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Pediatrics. 2012 Feb;129(2):e438-46. doi: 10.1542/peds.2011-1676. Epub 2012 Jan 4.

Calculation of expected body weight in adolescents with eating disorders.

Author information

  • 1Department of Psychiatry and Behavioral Neuroscience, The University of Chicago, Chicago, IL 60637, USA. legrange@uchicago.edu

Abstract

OBJECTIVE:

To examine the agreement between three methods to calculate expected body weight (EBW) for adolescents with eating disorders: (1) BMI percentile, (2) McLaren, and (3) Moore methods.

METHODS:

The authors conducted a cross-sectional analysis of baseline information from adolescents seeking treatment of disordered eating at The University of Chicago. Adolescents (N = 373) aged 12 to 18 years (mean = 15.84, SD = 1.72), with anorexia nervosa (n = 130), bulimia nervosa (n = 59), or eating disorder not otherwise specified (n = 184). Concurrence between the BMI percentile, McLaren, and Moore methods was assessed for agreement above or below arbitrary cut points used in relation to hospitalization (75%), diagnosis (85%), and healthy weight (100%). Patterns of absolute discrepancies were examined by height, age, gender, and menstrual status. Limitations to some of these methods allowed comparison between all 3 methods in only 204 participants.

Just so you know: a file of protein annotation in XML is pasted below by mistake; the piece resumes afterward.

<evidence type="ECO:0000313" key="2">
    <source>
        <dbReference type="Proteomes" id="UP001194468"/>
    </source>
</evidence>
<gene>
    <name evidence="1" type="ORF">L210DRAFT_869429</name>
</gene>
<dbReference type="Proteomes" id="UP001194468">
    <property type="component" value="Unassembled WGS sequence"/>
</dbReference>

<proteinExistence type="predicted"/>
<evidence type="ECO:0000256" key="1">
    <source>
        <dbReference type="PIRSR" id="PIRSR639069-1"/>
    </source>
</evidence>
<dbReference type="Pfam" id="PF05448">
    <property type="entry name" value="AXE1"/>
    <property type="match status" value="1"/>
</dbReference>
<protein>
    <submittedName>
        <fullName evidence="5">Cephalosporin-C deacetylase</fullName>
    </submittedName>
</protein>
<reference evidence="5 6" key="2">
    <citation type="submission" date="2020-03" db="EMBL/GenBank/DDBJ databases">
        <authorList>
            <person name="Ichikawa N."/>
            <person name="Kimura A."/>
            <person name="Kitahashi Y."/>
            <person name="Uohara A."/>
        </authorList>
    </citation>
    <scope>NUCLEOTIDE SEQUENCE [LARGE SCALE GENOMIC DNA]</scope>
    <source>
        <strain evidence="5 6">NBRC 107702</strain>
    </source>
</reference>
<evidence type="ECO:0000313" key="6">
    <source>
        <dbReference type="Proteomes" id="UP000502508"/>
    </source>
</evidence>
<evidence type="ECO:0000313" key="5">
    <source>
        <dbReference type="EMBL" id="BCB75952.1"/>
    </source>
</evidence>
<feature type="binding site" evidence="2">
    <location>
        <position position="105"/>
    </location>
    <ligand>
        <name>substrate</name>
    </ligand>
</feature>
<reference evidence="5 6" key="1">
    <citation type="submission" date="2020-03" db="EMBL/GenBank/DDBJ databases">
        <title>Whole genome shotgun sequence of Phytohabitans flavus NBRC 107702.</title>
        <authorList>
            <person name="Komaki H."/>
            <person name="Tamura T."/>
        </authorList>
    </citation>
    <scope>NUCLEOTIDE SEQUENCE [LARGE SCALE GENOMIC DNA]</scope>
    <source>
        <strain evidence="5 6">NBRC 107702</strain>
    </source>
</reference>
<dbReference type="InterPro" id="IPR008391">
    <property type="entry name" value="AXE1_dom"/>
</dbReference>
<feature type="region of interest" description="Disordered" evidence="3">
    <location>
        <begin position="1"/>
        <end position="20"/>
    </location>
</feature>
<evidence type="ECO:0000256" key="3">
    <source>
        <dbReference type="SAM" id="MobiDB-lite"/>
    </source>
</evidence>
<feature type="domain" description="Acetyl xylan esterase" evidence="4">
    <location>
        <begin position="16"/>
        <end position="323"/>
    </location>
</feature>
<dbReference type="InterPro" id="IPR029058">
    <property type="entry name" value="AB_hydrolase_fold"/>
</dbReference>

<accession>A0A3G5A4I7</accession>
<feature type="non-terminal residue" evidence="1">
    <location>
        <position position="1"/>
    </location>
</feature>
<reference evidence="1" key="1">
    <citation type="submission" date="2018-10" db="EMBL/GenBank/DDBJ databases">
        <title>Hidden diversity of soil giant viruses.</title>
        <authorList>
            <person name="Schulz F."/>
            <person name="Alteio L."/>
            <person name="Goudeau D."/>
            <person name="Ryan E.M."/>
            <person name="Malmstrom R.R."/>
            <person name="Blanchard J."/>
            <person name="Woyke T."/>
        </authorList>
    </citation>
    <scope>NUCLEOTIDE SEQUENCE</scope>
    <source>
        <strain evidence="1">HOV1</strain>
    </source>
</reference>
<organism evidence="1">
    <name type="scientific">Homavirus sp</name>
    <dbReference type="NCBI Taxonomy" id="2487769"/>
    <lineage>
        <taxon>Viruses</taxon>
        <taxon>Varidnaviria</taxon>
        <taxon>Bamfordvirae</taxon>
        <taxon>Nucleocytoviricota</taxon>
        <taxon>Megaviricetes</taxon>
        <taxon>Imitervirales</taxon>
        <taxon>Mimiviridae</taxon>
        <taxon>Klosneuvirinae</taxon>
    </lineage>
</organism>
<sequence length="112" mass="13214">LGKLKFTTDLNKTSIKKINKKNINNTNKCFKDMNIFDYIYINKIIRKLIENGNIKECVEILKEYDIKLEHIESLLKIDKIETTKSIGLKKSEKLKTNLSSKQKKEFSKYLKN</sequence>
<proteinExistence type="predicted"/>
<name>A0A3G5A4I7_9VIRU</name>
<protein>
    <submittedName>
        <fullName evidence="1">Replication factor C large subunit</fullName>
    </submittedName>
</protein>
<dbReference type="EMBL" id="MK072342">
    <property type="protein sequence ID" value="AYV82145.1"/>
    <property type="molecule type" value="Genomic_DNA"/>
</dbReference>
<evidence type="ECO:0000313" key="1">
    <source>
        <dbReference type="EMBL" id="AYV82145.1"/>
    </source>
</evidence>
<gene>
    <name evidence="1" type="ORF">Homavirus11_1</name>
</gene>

RESULTS:

Moderate agreement was seen between the 3 methods (κ values, 0.48-0.74), with pairwise total classification accuracy at each cut point ranging from 84% to 98%. The most discrepant calculations were observed among the tallest (>75th percentile) and shortest (<20th percentile) cases and older ages (>16 years). Many of the most discrepant cases fell above and below 85% EBW when comparing the BMI percentile and Moore methods, indicating disagreement on possible diagnosis of anorexia nervosa.

CONCLUSIONS:

These methods largely agree on percent EBW in terms of clinically significant cut points. However, the McLaren and Moore methods present with limitations, and a commonly agreed-upon method for EBW calculation such as the BMI percentile method is recommended for clinical and research purposes.

PMID:
22218841
[PubMed - indexed for MEDLINE]
PMCID:
PMC3269114
Free PMC Article
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